Laryngoscopy

Medical procedure that consists of visual examination of your throat, precisely your larynx, is called laryngoscopy. It is an effective examination for discovering the causes of problems with your voice and your throat, difficulty in swallowing, ear or throat pain, and airway blockages, and it is also used to diagnose problems with vocal cords, if you are experiencing trouble and pain when you speak.

It is usually a painless procedure, mostly done under local or general anesthesia, and depending on the kind of procedure, it can last from few minutes to one hour.

Laryngoscopy

Laryngoscopy

There are several kinds of this procedure, depending on the type of the scope used. Some of them last longer than others, some require general anesthesia and others don’t, but for all of them, you should have no lasting troubles except from sore throat and general anesthesia side-effects. If you had a biopsy along with the laryngoscopy, you can expect to bleed a little from the biopsy site.

Indirect laryngoscopy

Indirect laryngoscopy is performed with a small hand mirror that the doctor uses to look at the back of the patient’s throat. The doctor then shines a light in the patient’s mouth, to better see larynx and vocal cords, and possible damages on them. This examination lasts a few minutes. It isn’t painful, but it can cause gagging, so it’s not usually used with kids. It is generally rarely done, since different kinds of direct laryngoscopy are more comfortable for the patients, and they also let the doctor see better.

Direct laryngoscopy

In general, direct laryngoscopy is when the doctor uses a special instrument, a flexible or rigid scope, to look deeper in your throat. He inserts the laryngoscope into the patient’s mouth or nose while the patient is lying on his or hers back. Rigid scopes are used in surgery, and flexible scopes might be used in doctor’s office.

Rigid laryngoscopy

This procedure is performed with the patient lying on his or hers back, under general anesthesia. The procedure takes between 20-30 minutes, and the patient needs to remove all jewelry. When asleep, the rigid laryngoscope is inserted into his or hers throat, so the doctor can take a better look and, if necessary, to remove any objects that cause the complications, such as fish bone or polyps.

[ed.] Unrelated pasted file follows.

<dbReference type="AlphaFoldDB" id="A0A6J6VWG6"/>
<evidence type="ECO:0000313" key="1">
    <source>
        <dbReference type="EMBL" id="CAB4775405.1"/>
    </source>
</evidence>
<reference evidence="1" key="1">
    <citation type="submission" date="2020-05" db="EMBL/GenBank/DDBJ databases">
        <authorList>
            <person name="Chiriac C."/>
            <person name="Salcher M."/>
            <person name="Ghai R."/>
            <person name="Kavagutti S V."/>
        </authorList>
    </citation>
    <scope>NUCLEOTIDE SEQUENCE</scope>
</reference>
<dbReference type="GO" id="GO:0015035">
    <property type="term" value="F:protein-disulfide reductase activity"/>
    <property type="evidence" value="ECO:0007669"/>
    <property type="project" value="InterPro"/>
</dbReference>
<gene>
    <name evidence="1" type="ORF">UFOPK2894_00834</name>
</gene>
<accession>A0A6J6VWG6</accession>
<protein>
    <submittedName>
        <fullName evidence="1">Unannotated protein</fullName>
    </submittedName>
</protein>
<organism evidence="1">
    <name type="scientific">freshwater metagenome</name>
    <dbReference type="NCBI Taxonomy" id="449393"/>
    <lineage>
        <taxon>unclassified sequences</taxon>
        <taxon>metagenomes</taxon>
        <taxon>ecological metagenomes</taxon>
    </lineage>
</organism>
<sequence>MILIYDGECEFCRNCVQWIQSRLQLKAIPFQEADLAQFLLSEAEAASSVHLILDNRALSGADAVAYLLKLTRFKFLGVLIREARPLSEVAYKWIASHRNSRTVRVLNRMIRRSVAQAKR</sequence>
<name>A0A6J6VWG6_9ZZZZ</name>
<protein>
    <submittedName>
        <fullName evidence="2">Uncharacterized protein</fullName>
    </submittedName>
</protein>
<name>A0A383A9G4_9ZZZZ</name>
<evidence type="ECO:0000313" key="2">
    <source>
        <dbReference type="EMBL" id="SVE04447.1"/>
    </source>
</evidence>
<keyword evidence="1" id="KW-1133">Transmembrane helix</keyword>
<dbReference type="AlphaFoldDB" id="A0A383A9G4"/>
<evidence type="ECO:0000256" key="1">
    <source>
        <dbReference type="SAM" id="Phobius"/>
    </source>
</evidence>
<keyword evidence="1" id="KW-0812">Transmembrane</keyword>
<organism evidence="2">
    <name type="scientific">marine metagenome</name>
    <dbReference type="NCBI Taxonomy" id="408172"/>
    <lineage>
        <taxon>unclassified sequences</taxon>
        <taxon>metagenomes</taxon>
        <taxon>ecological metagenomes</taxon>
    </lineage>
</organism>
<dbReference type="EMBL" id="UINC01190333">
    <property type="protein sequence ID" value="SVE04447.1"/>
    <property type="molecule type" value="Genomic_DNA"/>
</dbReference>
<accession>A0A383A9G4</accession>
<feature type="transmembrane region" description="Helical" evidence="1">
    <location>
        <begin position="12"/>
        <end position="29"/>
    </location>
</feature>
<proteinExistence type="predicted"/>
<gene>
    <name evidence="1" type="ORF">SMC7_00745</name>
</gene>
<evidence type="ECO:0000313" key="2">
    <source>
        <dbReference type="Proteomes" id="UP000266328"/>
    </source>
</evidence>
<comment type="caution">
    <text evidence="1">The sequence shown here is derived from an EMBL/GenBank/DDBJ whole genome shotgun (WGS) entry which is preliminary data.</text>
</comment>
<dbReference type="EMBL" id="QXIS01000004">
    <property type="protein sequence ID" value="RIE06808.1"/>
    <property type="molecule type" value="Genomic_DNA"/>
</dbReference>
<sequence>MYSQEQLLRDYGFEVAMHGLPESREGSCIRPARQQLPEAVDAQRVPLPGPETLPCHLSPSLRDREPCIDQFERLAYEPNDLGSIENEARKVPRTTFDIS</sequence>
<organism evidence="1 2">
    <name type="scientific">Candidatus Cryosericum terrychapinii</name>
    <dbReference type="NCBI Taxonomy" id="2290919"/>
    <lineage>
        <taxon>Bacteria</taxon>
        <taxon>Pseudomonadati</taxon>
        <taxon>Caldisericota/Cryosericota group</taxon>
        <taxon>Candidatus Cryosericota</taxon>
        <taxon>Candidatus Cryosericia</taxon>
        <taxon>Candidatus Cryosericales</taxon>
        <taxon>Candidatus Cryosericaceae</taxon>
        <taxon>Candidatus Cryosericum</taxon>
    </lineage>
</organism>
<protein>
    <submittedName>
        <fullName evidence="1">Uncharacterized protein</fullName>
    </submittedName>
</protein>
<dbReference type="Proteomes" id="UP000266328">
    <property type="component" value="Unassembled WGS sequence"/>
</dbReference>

Flexible fiberoptic laryngoscopy

Laryngoscope

Laryngoscope

This is the most common type of examination. It utilizes a thin flexible scope that contains fiberoptic cable, which helps in visualizing the areas of the throat and voice box. Even though the endoscope is inserted through the nose, most patients tolerate this exam with little or no difficulty. Since the patient is awake, this is the best method for evaluating the motion of vocal cords. Another type of this examination is video laryngoscopy, which is performed with a digital scope, and allowing the doctor to look into your larynx under a different angle.

Micro laryngoscopy

Micro laryngoscopy is also done using laryngoscope, but the doctor is observing your throat through a microscope. This is the most precise means of operating on vocal cords. It can take up to one hour, under general anesthesia, but the patient can leave the hospital the same day.

After laryngoscopy

If the laryngoscopy was performed under general anesthesia, the patient will have to rest until the effects of anesthetics have passed. He or she will be able to go home the same day, but it’s advisable to have someone around for 24h after the procedure.

For the first few hours after procedure, you will experience a sore throat. There may be some bleeding if the laryngoscope was inserted through the nose, or if a biopsy was performed as part of the procedure. These are all normal, but if you cough up or vomit blood, you should seek urgent medical attention.

Laryngoscopy
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